Ross, Cook power Red Sox past Braves in Youkilis' send-off, 9-4


Ross, Cook power Red Sox past Braves in Youkilis' send-off, 9-4

BOSTON Cody Ross hit two home runs and knocked in five, and Aaron Cook returned from the disabled list to earn his first win of the season as the Sox beat the Braves 9-4 Sunday afternoon at Fenway Park.

Ross three-run home run into the Monster seats, scoring Dustin Pedroia and Will Middlebrooks, keyed a four-run fourth inning when Adrian Gonzalez, the next batter, followed with his sixth home run of the season. It was the third time the Sox hit back-to-back home runs this season, and the first time since May 19.

Ross, who went 2-for-4 with two runs scored, followed his first homer with a two-run shot in fifth, scoring Daniel Nava. His five RBI match the second-highest total of his career, and the most since he had five on June 2, 2009.

The largest cheers of the day, however, were saved for Kevin Youkilis. When he took the batters' box for his first at-bat in the second inning, he was given a standing ovation with fans realizing that Sunday might be Youkilis' last game as a member of the Red Sox.

In the seventh inning, Youkilis' last at-bat resulted in a surreal Fenway Park moment.

With two outs and Gonzalez on first, Kevin Youkilis hit an RBI triple to right-center. After he reached third base, manager Bobby Valentine lifted him for pinch-runner Nick Punto. The pair exchanged a hug on the field, and as Youkilis went to the dugout he saluted the Fenway crowd, exchanged more hugs in the dugout, and came out for a curtain call.

Though Youkilis had not yet been officially dealt by the Red Sox, with trade rumors hovering over Youkilis in recent weeks, Boston used the opportunity to say goodbye.

Cook went five innings, giving up three runs, two earned, on six hits, with no walks and no strikeouts. He threw 79 pitches, 48 for strikes.

Mike Minor took the loss for the Braves, falling to 3-6. He went 4 23 innings, giving up seven runs, four earned on six hits, three walks, four strikeouts and three home runs.

Red Sox celebration quickly washes away walk-off loss


Red Sox celebration quickly washes away walk-off loss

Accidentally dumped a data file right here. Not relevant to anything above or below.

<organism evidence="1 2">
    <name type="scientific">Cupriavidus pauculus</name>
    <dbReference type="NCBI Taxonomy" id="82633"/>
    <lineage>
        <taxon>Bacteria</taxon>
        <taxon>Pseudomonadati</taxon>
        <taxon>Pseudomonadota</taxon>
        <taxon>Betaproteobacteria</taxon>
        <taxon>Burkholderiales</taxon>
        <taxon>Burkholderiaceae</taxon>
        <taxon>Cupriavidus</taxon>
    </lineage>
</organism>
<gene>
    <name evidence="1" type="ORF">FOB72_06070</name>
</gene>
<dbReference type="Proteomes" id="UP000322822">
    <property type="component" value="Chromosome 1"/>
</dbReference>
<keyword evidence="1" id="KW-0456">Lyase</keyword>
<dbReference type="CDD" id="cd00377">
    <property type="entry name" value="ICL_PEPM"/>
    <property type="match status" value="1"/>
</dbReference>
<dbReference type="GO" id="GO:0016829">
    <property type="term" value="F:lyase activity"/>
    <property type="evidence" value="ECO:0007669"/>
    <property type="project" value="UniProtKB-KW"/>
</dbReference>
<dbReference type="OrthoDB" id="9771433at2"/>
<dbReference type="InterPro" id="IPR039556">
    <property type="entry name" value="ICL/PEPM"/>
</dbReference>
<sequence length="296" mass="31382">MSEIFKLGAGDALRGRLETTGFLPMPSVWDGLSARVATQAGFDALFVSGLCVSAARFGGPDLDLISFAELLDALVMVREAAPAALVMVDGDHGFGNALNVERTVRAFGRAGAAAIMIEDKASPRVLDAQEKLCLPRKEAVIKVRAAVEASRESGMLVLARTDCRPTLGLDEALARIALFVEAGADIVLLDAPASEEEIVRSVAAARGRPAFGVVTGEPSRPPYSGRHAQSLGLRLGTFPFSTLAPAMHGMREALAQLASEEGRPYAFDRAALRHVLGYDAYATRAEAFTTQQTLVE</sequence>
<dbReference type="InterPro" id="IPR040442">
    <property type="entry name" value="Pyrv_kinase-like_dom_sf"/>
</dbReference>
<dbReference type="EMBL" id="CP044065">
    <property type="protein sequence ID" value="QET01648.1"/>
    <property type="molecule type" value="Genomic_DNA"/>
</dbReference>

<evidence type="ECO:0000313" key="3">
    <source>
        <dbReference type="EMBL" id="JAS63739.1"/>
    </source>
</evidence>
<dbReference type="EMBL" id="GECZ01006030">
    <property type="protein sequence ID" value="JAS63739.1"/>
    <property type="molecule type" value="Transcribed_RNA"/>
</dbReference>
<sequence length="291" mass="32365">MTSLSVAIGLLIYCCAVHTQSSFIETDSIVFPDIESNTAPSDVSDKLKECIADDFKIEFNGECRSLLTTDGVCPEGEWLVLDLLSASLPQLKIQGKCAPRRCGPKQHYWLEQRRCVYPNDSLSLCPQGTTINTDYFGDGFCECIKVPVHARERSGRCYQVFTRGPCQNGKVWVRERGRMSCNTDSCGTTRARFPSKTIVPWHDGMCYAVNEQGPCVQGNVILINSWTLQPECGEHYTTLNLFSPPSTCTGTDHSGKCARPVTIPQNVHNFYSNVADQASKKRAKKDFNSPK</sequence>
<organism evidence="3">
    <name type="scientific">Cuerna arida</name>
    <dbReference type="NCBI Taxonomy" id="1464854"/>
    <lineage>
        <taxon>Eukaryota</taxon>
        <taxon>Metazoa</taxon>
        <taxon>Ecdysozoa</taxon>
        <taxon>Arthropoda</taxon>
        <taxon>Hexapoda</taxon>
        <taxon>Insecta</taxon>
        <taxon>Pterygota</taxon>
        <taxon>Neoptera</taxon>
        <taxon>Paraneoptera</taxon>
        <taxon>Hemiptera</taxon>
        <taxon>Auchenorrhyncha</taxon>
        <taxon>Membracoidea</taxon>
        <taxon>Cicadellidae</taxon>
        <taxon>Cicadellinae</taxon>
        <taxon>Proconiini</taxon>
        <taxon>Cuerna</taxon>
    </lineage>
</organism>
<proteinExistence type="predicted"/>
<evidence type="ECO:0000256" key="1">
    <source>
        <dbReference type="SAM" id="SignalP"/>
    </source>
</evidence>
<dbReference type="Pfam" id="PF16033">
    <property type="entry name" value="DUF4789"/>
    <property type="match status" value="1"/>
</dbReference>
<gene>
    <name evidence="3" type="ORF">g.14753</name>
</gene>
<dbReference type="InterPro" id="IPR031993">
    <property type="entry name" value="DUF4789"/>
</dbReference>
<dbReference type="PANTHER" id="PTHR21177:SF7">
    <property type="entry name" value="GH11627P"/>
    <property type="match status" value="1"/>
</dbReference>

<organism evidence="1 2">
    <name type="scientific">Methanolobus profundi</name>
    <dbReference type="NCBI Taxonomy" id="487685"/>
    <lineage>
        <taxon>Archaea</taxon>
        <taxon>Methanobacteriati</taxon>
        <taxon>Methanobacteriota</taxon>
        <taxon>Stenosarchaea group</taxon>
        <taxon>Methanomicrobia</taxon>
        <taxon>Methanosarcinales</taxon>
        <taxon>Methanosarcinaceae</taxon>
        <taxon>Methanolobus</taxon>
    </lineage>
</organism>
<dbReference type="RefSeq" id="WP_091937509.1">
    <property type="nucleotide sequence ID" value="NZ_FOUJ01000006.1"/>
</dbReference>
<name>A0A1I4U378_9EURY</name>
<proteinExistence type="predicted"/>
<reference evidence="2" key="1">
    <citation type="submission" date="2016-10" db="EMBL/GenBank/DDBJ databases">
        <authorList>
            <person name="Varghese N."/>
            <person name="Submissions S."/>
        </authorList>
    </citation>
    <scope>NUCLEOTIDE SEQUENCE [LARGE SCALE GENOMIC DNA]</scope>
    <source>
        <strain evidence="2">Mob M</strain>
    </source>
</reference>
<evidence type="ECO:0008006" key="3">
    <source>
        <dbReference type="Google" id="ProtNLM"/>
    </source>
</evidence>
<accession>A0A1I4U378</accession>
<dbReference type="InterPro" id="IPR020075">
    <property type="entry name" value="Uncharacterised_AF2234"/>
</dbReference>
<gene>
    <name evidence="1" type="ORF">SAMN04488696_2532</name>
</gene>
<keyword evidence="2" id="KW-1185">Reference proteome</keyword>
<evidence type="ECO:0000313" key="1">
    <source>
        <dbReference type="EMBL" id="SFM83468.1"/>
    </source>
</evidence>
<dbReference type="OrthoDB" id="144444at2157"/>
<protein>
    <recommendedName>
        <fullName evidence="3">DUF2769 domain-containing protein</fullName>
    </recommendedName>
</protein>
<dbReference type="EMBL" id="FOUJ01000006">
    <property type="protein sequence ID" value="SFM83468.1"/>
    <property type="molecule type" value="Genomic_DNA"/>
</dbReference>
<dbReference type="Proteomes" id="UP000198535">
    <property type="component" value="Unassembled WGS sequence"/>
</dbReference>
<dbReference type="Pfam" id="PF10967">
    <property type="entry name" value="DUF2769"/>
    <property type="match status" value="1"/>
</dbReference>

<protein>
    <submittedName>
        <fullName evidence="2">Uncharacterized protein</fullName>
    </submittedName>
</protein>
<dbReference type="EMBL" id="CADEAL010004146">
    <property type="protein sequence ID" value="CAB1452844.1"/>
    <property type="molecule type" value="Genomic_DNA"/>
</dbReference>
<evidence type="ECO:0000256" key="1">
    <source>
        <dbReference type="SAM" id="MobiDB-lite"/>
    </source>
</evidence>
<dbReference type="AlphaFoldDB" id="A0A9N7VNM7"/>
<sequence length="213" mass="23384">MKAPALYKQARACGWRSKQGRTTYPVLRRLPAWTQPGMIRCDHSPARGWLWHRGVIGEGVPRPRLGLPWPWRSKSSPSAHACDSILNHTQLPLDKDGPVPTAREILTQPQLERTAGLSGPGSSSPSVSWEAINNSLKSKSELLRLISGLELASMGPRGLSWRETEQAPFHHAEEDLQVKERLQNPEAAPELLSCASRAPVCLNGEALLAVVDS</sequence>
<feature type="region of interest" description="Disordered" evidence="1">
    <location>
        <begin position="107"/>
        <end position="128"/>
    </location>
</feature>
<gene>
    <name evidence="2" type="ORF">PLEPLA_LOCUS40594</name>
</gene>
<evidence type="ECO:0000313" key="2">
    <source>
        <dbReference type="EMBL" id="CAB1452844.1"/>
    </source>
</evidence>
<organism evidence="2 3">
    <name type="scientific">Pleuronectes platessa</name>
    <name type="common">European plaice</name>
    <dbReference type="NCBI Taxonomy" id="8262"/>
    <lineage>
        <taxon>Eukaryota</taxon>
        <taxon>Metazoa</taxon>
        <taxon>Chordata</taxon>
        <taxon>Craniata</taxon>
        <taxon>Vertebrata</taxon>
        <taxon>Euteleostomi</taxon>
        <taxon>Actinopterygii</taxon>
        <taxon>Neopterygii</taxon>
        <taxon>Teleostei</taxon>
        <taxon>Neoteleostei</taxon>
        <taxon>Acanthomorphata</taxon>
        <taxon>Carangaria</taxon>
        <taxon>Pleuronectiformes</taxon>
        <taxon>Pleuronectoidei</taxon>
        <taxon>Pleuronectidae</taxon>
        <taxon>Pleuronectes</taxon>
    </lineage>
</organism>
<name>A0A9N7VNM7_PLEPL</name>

NEW YORK -- It had the potential to be the most awkward celebration ever.

In the top of the ninth inning at Yankee Stadium, before their game was complete, the Red Sox became American League East champions, by virtue of one other division rival -- Baltimore -- coming back to beat another -- Toronto -- in the ninth inning.

That eliminated the Blue Jays from the division race, and made the Sox division champs.

But that ninth inning reversal of fortune was about to visit the Red Sox, too.

Craig Kimbrel faced four hitters and allowed a single and three straight walks, leading to a run. When, after 28 pitches, he couldn't get an out, he was lifted for Joe Kelly, who recorded one out, then yielded a walk-off grand slam to Mark Teixeira.

The Yankees celebrated wildly on the field, while the Red Sox trudged into the dugout, beset with mixed emotions.

Yes, they had just lost a game that seemed theirs. But they also had accomplished something that had taken 158 games.

What to do?

The Sox decided to drown their temporary sorrows in champagne.

"As soon as we got in here,'' said Jackie Bradley Jr., "we quickly got over it.''

From the top of the eighth until the start of the bottom of the ninth, the Red Sox seemed headed in a conventional celebration.

A two-run, bases-loaded double by Mookie Betts and a wild pitch -- the latter enabling David Ortiz to slide into home and dislodge the ball from former teammate Tommy Layne's glove --- had given the Sox a 3-0 lead.

Koji Uehara worked around a walk to post a scoreless walk and after the top of the ninth, the Sox called on Craig Kimbrel, who had successfully closed out all but two save opportunities all season.

But Kimbrel quickly allowed a leadoff single to Brett Gardner and then began pitching as though he forgot how to throw strikes. Three straight walks resulted in a run in and the bases loaded.

Joe Kelly got an out, but then Teixeira, for the second time this week, produced a game-winning homer in the ninth. On Monday, he had homered in Toronto to turn a Blue Jays win into a loss, and now, here he was again.

It may have been a rather meaningless victory for the Yankees -- who remain barely alive for the wild card -- but it did prevent them the indignity of watching the Red Sox celebrate on their lawn.

Instead, the Sox wore the shame of the walk-off -- at least until they reached their clubhouse, where the partying began in earnest.

It had taken clubhouse attendants less than five minutes to cover the floor and lockers with plastic protective sheets. In a matter of a few more minutes, the air was filled with a mix of beer and bubbly.

President of baseball operations Dave Dombrowski wore a goggles and only socks on his feet.

As the spray reached every inch of the clubhouse, David Ortiz exclaimed: "I'm going to drown in this man.''

Defeat? What defeat?